The Thistle - An E-Newsletter of Scotch College, Perth, Western Australia

The power of philosophy

I was most fortunate to travel with the Philosothon team to Sydney in the first week of the school holidays. I must say it was a pleasure to travel with these young men and to hear them perform in various philosophical discussions or 'communities of inquiry' as they are called within the competition. A community of inquiry refers to the process that students are involved in to develop philosophical arguments and collectively look to answer some deep philosophical questions. Topics such as democracy, the role of values in scientific inquiry and a priori knowledge versus necessary truth were all examined. Led by Mr Sam Sterrett and newly appointed Scholar in Residence, Akram Azimi, the team consisting of Felix Jones (Year 11, Brisbane), Conor Patton (Year 11, Ross), Lewis Orr (Year 10, Ferguson), Kobey Rafferty (Year 10, Shearer), Lachlan Norcott (Year 9, Anderson), Sam Wake (Year 9, Brisbane), Xavier Dry (Year 8, James) and Thomas Westcott (Year 8, Gordon) prepared for several weeks in the lead up to the competition and acquitted themselves well throughout.

What was evident from this process was the inherent value of taking a philosophical approach to any discussion and, importantly, this process included being charitable in one's understanding of different points of view before presenting a counter argument. Young children are want to question and ask numerous 'why' questions about the world and assumptions we just accept at an older age. English philosopher, Stephen Law, describes philosophers as continuing the tendency of young children in asking the why questions. Questioning things we take for granted, he says, is an important skill and the foundation of being a philosopher.

There is a further reason why thinking philosophically can be a valuable exercise. The activity of philosophising can help to foster important thinking skills - skills, Law says, we all need if we are to remain sensitive to the truth. They are often highly transferrable skills that never go out of date. The ability to spot a logical gaffe, cut though waffle, make a point clearly and precisely, and so on, are all abilities that always come in handy, whatever your walk in life. The critical skills developed by philosophy are a practical benefit in other ways too. Law, in his publication Philosophy, states that these skills "immunise us against the wiles of politicians, medical quacks, life-style gurus and many other purveyors of snake oil". There are certain basic mistakes we are all prone to make when it comes to weighing up probabilities and drawing conclusions; and even a little exposure to philosophical and critical thinking can contribute towards making us less vulnerable.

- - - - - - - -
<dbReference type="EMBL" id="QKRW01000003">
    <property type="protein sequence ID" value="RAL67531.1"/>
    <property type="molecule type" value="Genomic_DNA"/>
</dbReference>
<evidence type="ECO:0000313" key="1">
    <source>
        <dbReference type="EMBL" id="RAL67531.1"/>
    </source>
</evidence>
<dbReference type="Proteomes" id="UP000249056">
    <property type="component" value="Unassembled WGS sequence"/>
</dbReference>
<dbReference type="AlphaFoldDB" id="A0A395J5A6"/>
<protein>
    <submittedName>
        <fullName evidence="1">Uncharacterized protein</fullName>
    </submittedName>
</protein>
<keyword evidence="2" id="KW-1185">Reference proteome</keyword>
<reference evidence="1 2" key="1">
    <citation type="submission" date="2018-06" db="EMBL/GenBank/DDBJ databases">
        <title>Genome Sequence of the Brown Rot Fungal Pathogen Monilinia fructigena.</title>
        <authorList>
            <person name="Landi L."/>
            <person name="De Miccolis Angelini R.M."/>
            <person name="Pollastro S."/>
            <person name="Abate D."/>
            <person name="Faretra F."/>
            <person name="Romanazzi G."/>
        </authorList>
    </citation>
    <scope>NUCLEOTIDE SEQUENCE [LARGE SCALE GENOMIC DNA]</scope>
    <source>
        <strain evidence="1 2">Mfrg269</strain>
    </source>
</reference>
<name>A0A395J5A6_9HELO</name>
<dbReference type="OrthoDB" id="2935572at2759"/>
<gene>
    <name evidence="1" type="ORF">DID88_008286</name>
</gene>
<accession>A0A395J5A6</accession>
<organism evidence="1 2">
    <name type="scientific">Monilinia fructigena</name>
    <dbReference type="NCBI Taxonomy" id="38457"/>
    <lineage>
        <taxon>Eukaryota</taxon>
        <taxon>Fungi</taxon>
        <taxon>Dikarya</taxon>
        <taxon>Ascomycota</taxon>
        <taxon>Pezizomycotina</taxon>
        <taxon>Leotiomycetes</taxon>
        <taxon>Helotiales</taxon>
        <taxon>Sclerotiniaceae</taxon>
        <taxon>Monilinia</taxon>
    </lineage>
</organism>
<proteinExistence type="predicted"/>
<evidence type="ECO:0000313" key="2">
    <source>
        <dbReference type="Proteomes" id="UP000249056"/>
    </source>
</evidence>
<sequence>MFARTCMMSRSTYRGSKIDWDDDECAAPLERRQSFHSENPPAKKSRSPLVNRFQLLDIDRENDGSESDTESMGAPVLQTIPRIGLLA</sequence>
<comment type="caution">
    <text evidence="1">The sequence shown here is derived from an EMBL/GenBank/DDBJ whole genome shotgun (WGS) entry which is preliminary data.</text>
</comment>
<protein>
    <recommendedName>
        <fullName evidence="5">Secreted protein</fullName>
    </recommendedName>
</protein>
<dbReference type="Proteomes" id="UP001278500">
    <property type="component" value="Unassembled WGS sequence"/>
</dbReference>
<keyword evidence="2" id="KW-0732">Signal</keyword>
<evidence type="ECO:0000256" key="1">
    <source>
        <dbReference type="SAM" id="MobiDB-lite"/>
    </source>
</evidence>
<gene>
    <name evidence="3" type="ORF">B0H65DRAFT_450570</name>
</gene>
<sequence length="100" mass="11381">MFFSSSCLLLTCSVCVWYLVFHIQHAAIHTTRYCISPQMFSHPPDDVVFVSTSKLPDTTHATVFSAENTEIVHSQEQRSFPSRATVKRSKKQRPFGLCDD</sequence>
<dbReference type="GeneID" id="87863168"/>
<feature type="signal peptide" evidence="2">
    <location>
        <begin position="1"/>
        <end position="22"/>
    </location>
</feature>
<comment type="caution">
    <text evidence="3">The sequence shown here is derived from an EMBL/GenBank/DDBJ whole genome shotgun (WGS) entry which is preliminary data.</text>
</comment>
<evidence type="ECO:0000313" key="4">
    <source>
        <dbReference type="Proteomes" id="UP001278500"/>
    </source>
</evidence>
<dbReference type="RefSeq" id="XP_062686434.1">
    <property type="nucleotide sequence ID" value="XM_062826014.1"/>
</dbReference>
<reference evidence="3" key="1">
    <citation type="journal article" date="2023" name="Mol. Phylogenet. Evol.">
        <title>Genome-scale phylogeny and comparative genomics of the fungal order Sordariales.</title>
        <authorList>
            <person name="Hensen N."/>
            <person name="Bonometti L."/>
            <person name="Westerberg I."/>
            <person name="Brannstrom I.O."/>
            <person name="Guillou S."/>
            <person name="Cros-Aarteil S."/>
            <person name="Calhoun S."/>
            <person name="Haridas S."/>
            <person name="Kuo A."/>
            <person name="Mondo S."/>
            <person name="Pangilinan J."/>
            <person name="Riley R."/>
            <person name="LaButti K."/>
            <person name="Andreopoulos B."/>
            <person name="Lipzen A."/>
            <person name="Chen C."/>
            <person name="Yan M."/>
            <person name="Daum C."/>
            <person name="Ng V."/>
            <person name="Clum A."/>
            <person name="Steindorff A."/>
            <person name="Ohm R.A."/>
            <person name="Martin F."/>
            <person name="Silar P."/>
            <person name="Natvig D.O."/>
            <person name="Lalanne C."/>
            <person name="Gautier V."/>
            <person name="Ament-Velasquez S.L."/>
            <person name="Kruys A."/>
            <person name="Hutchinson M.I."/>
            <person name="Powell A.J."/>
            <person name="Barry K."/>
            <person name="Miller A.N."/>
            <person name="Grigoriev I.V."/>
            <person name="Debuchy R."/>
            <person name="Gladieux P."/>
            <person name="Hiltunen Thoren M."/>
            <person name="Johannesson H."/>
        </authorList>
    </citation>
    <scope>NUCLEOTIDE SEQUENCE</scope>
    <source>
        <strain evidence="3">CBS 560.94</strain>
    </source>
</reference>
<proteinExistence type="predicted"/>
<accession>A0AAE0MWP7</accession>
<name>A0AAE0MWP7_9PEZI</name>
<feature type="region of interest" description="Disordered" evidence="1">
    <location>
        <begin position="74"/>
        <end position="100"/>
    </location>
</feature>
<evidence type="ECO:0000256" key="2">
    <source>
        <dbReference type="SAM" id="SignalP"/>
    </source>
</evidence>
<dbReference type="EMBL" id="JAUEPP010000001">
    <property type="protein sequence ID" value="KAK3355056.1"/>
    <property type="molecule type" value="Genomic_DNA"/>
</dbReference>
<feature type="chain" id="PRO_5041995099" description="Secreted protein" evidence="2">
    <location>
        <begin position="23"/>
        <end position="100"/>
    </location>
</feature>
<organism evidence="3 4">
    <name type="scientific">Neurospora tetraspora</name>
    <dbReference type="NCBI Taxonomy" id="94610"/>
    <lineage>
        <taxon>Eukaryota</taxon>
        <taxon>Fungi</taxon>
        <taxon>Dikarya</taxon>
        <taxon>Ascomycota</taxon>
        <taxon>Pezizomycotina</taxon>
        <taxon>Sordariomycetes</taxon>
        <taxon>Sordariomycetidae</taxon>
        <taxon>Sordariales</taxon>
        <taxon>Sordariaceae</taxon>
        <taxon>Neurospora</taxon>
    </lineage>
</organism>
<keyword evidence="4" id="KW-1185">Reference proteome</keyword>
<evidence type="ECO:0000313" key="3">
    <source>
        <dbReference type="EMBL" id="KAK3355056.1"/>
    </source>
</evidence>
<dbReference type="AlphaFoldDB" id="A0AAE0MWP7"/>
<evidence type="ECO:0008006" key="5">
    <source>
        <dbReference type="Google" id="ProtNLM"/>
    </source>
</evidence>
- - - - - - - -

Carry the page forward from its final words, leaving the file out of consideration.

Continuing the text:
It was pleasing to hear from the Philosothon organiser, Matthew Wills, that the organisers had been able to access funding from the Templeton Religion Trust. This will enable organisers to take the Philosothon and the development of philosophy to a broader educational community and specifically to those from low socio-economic backgrounds. This supports the growing body of evidence that encouraging collective philosophical debate, via activities such as Communities of Inquiry, can have measurable benefits for children, enhancing not just their intellectual intelligence, but their social and emotional intelligence too. I certainly believe our boys demonstrated these attributes as they spoke with poise, passion and consideration about the topics for discussion.

Mr Dean Shadgett
Head of Senior School